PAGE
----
• @SallyOwens: The risk of ending like a cross is exactly what that step is supposed to handle. Another way to describe it would be: As long as you have any node with degree $\ge 3$, detach two of its neighbors and connect them instead to a new degree-3 node which you connect to the original with a new length-0 edge. This reduces the degree by $1$, and doesn't change any distances. Commented Aug 30, 2018 at 13:27
• You could also postpone the step though: Ignore it, and if you end up with a cross rewrite the cross to one of the above graphs with a length-0 horizontal edge. Commented Aug 30, 2018 at 13:28

View $$x$$, $$y$$, $$z$$, $$t$$ as four colors, and assume that flags of these colors have been put on four (not necessarily different) vertices of a tree $$T$$. It is claimed that the six edge distances between the four flags satisfy the inequality given in the question.

We shall prove this by induction on the number $$n$$ of vertices of $$T$$. If $$n=1$$ the claim is trivially true. Assume that it is true for all trees having $$\leq n$$ vertices, and let a flagged tree $$T$$ with $$n+1$$ vertices be given. Removing unflagged leaves does not alter the distances between the flags. Therefore we may assume that all leaves of $$T$$ carry at least one flag. Consider a leaf carrying just one flag, say $$x$$. This leaf is attached to some vertex $$v$$. Removing the leaf and putting flag $$x$$ on $$v$$ decreases the distance of this flag from all other flags by $$1$$, and at the same time both sides of the inequality decrease by $$1$$. Since for the reduced tree the inequality holds by induction hypothesis it was already holding for the given tree $$T$$. If there is a leaf carrying three flags there has to be another leaf carrying just one flag, to which the foregoing operation can be applied. If there are just two leaves carrying two flags each the claim can be verified by inspection: One of the distance sums is $$0$$, and the two other sums are equal.

I think it is easiest to do as suggested by the first sentence - check the possible configurations of where the vertices might lie with respect to each other. For example if the vertices are located like this:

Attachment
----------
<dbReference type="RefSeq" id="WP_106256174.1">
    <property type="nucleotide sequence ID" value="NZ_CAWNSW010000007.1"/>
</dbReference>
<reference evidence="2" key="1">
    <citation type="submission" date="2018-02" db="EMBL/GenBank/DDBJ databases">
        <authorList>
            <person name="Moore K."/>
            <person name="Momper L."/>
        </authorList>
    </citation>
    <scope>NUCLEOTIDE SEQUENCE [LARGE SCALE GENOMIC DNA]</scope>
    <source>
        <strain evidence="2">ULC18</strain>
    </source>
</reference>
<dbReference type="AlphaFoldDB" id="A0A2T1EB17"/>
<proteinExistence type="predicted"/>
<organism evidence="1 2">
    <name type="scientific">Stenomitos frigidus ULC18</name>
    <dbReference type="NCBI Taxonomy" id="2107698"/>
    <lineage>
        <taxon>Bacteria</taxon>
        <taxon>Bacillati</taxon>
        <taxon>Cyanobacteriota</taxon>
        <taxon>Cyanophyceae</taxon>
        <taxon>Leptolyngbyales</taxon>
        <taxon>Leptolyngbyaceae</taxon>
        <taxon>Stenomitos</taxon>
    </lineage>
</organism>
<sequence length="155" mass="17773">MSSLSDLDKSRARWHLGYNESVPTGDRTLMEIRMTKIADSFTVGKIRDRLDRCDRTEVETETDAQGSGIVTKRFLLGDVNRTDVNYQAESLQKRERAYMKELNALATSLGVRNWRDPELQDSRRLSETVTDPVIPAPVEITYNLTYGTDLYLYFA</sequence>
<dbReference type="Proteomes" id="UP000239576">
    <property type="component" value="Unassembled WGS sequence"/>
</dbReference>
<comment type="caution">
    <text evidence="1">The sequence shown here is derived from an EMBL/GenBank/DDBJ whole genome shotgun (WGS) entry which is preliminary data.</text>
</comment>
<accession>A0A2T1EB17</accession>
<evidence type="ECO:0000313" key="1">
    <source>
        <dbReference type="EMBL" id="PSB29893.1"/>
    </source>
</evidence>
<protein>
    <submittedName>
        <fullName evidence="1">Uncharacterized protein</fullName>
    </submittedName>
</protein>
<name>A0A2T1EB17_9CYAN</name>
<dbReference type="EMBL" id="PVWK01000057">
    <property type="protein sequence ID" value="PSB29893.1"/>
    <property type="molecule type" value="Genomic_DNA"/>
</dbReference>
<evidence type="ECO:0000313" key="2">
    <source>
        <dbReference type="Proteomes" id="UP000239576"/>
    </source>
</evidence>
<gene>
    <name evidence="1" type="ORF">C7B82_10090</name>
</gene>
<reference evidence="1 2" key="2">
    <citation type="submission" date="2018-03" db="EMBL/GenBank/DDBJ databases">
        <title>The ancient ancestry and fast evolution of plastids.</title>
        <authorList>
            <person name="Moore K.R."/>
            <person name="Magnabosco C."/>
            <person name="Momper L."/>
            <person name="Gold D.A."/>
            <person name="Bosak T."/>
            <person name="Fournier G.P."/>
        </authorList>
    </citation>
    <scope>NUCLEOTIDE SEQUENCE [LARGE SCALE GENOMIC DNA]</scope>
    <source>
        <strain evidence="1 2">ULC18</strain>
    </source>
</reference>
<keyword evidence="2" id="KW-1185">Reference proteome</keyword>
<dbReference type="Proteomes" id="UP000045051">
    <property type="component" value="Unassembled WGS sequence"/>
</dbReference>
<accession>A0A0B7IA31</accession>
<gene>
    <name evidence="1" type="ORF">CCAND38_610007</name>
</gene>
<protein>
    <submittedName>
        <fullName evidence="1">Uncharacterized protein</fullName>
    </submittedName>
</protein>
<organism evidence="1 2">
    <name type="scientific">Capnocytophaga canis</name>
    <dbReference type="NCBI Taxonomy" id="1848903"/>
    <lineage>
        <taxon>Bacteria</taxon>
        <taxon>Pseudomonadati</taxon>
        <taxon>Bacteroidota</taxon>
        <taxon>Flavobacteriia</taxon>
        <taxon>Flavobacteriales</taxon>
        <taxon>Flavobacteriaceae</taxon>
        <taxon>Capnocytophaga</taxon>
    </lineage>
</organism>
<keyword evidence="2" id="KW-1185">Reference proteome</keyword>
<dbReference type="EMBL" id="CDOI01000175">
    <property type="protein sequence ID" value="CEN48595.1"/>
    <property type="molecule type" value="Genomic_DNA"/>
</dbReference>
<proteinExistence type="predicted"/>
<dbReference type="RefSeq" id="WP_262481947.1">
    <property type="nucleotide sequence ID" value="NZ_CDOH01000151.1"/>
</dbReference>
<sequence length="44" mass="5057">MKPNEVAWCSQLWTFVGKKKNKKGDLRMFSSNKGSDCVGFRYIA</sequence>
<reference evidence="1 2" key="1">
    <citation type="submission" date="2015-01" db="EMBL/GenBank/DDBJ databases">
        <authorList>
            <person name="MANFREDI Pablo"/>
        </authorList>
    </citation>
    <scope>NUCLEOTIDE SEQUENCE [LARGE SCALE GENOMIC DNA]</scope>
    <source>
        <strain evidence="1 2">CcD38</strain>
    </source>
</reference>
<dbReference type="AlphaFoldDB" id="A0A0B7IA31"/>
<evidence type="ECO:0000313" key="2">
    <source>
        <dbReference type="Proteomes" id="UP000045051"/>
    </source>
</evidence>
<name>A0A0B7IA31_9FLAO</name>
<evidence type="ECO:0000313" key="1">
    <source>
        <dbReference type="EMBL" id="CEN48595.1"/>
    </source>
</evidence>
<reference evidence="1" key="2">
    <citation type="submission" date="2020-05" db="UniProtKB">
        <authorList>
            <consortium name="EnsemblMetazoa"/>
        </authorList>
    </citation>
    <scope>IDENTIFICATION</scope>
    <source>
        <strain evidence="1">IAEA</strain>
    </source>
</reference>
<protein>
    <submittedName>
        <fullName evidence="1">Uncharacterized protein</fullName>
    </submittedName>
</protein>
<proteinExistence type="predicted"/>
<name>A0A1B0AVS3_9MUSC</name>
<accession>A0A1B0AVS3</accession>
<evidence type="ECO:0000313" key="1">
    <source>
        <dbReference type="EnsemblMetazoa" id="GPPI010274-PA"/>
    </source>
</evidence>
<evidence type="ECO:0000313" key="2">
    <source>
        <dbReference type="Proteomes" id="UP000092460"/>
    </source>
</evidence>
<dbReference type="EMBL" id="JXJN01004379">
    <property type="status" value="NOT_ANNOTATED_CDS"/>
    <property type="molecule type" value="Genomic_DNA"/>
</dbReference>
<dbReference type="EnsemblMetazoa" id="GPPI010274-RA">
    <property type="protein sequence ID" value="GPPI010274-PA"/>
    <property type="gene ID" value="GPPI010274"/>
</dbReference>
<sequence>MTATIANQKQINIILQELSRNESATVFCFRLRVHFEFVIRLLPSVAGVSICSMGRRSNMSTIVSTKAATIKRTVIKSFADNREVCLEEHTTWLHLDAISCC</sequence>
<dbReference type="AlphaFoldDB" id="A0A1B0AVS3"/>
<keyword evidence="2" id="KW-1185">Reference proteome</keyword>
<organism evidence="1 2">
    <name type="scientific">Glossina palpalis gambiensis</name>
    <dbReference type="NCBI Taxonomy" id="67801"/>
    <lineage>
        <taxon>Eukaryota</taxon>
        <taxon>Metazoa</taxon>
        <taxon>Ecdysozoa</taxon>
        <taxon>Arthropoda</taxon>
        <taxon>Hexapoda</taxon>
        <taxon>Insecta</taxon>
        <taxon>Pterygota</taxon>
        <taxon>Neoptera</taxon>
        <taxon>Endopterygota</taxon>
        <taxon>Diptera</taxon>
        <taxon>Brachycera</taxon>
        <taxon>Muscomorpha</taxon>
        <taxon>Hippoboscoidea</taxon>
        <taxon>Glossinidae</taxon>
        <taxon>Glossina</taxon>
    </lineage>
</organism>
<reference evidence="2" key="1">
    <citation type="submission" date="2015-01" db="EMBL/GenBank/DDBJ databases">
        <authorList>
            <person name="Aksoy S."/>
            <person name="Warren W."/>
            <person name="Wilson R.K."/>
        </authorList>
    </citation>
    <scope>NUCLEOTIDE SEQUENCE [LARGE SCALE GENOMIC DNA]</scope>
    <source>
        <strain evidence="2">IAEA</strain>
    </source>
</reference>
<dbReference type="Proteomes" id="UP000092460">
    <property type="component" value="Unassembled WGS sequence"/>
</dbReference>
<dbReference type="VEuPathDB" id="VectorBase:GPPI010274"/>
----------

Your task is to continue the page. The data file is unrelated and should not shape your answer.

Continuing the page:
a   b     c
x ---*--- y ---- z
|
| d
|
t


(where by $a,b,c,d$ I denoted the lengths of resulting segments) then you need to check that

$$a+b+c+b+d \leq \max(a+b+c+d+b, a+d+c).$$

And so on. There just a few configurations to consider.

• I have trouble understanding your diagram. Is $t$ connected to $x$ or to $y$? And why is the link from $x$ to $y$ decorated with both $a$ and $b$? Commented Aug 30, 2018 at 10:32
• $t$ is connected to some unnamed point between $x$ and $y$. $a$ and $b$ are the lengths of the two pieces. Commented Aug 30, 2018 at 10:37
• Ah, I see. That would be easier to understand if the unnamed point was named. Commented Aug 30, 2018 at 10:38
• That may be true. See now. Commented Aug 30, 2018 at 10:41
• Much better. :-) Commented Aug 30, 2018 at 10:49

This thread is old, but let me mention this for the sake of completeness: I posed this question (in an equivalent form) as Exercise #6 on UMN Spring 2017 Math 5707 midterm #2. My own proof appears in the model solutions, and other proofs are sketched by Nicholas Rancourt and by Sasha Pevzner. My impression is that no really slick proof is known, but it's not a difficult exercise for those ready to expend the effort.